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Miller v. Saul

United States District Court, N.D. Alabama, Western Division

September 20, 2019

VALERIE TALLEY MILLER, Plaintiff,
v.
ANDREW SAUL, Commissioner of Social Security, Defendant.

          MEMORANDUM OPINION

          ANNEMARIE CARNEY AXON, UNITED STATES DISTRICT JUDGE

         Plaintiff Valerie Talley Miller brings this action pursuant to § 205(g) of the Social Security Act, seeking review of the Social Security Administration Commissioner’s (the “Commissioner”) final decision. See 42 U.S.C. § 405(g). Based on the court’s review of the administrative record and the parties’ briefs, the court finds that the Administrative Law Judge (“ALJ”) applied the correct legal standards and that substantial evidence supports her decision, which has become the decision of the Commissioner. As a result, the court WILL AFFIRM the decision denying benefits.

         I. PROCEDURAL HISTORY

         Ms. Miller applied for a period of disability and disability insurance benefits on February 16, 2011. (R. at 264–65). The Social Security Administration (the “SSA”) found Ms. Miller disabled as defined by the Act beginning on February 11, 2011, and awarded Ms. Miller disability benefits. (Id. at 68–73).

         In 2016, the SSA conducted a continuing disability review to determine whether Ms. Miller had experienced medical improvement. (R. at 152–53). The SSA determined that medical improvement had occurred and that Ms. Miller’s disability ended on December 17, 2014. (Id.). Ms. Miller requested a hearing before an ALJ, who in 2017 determined that Ms. Miller’s disability had, in fact, ceased on December 17, 2014, and that Ms. Miller was not disabled as of August 31, 2016. (Id. at 18–30). Ms. Miller then sought review by the Appeals Council, which denied Ms. Miller’s request for review. (Id. at 1). The Appeals Council’s denial of review makes the ALJ’s decision the final decision of the Commissioner, and the decision is ripe for the court’s judicial review. See 42 U.S.C. § 405(g).

         II. STANDARD OF REVIEW

         The court’s role in reviewing claims brought under the Social Security Act is a narrow one. The court “must determine whether the Commissioner’s decision is supported by substantial evidence and based on proper legal standards.” Winschel v. Comm’r of Soc. Sec., 631 F.3d 1176, 1178 (11th Cir. 2011) (quotation marks and citation omitted). “Under the substantial evidence standard, this court will affirm the ALJ’s decision if there is ‘such relevant evidence as a reasonable person would accept as adequate to support a conclusion.’” Henry v. Comm’r of Soc. Sec., 802 F.3d 1264, 1267 (11th Cir. 2015) (quoting Winschel, 631 F.3d at 1178). The court may not “decide the facts anew, reweigh the evidence, ” or substitute its judgment for that of the ALJ. Winschel, 631 F.3d at 1178 (quotation marks and citation omitted). The court must affirm “[e]ven if the evidence preponderates against the Commissioner’s findings.” Crawford v. Comm’r of Soc. Sec., 363 F.3d 1155, 1158– 59 (11th Cir. 2004) (quotation marks and citation omitted).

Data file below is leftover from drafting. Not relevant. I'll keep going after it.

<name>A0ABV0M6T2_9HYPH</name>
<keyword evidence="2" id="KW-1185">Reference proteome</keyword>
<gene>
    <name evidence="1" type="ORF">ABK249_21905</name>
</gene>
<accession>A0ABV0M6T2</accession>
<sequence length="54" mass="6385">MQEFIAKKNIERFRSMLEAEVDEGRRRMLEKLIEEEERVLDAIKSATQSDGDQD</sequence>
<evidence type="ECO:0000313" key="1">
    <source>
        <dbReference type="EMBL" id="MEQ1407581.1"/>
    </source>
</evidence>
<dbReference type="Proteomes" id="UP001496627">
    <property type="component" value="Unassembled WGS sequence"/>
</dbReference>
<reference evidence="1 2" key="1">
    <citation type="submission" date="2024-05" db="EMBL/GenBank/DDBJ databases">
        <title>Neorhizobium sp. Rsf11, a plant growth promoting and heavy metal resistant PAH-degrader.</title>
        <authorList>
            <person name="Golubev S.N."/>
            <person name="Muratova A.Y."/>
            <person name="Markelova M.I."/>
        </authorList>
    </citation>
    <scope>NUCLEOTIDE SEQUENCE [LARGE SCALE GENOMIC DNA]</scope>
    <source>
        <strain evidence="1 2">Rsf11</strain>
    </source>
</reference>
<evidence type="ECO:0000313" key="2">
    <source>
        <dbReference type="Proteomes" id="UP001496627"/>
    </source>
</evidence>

Despite the deferential standard for review of claims, the court must “scrutinize the record as a whole to determine if the decision reached is reasonable and supported by substantial evidence.” Henry, 802 F.3d at 1267 (quoting MacGregor v. Bowen, 786 F.2d 1050, 1053 (11th Cir. 1986)). The court must reverse the Commissioner’s decision if the ALJ does not apply the correct legal standards. Cornelius v. Sullivan, 936 F.2d 1143, 1145–46 (11th Cir. 1991).

         III. THE ALJ’S DECISIONS

         The ALJ’s 2012 decision granting a period of disability and disability insurance benefits found that Ms. Miller had two severe medically determinable impairments: seizure disorder and “status post 1995 viral encephalitis with residual short-term memory loss.” (R. at 70). Given these impairments and their effect on her residual functional capacity, the ALJ found that Ms. Miller was unable to perform her past relevant work or any other work existing in significant numbers in the national economy. (Id. at 71–72).

         In 2017, another ALJ determined that Ms. Miller’s disability had ended. To make that determination, an ALJ must follow an eight-step sequential evaluation process considering:

(1) whether the claimant is engaging in substantial gainful activity; (2) if not, whether the claimant has an impairment or combination of impairments that meet or equal a listed impairment; (3) if not, whether there has been medical improvement; (4) if so, whether the improvement is related to the claimant’s ability to work; (5) if there is no medical improvement or if medical improvement is not related to the claimant’s ability to work, whether an exception to medical improvement applies; (6) if there is medical improvement related to the claimant’s ability to work or if an exception applies, whether the claimant has a severe impairment; (7) if so, whether the claimant can perform his past relevant work; and (8) if not, whether the claimant can perform other work.

20 C.F.R. § 404.1594(f)(1)–(8).

         The ALJ determined that Ms. Miller’s disability had ended as of August 31, 2016. (R. at 30). First, the ALJ found that she had not engaged in substantial gainful activity since the date her disability ended. (Id. at 20). Next, the ALJ found that Ms. Miller still has the same two severe medically determinable impairments as in 2012 (seizure disorder and “status post viral encephalitis in 1995 with residual short-term memory loss”), as well as a severe medically determinable impairment in the form of obesity. (Id.). The ALJ also found that Ms. Miller has non-severe medically determinable impairments in the form of abdominal pain, sinusitis, and ‚Äústatus post bariatric ...


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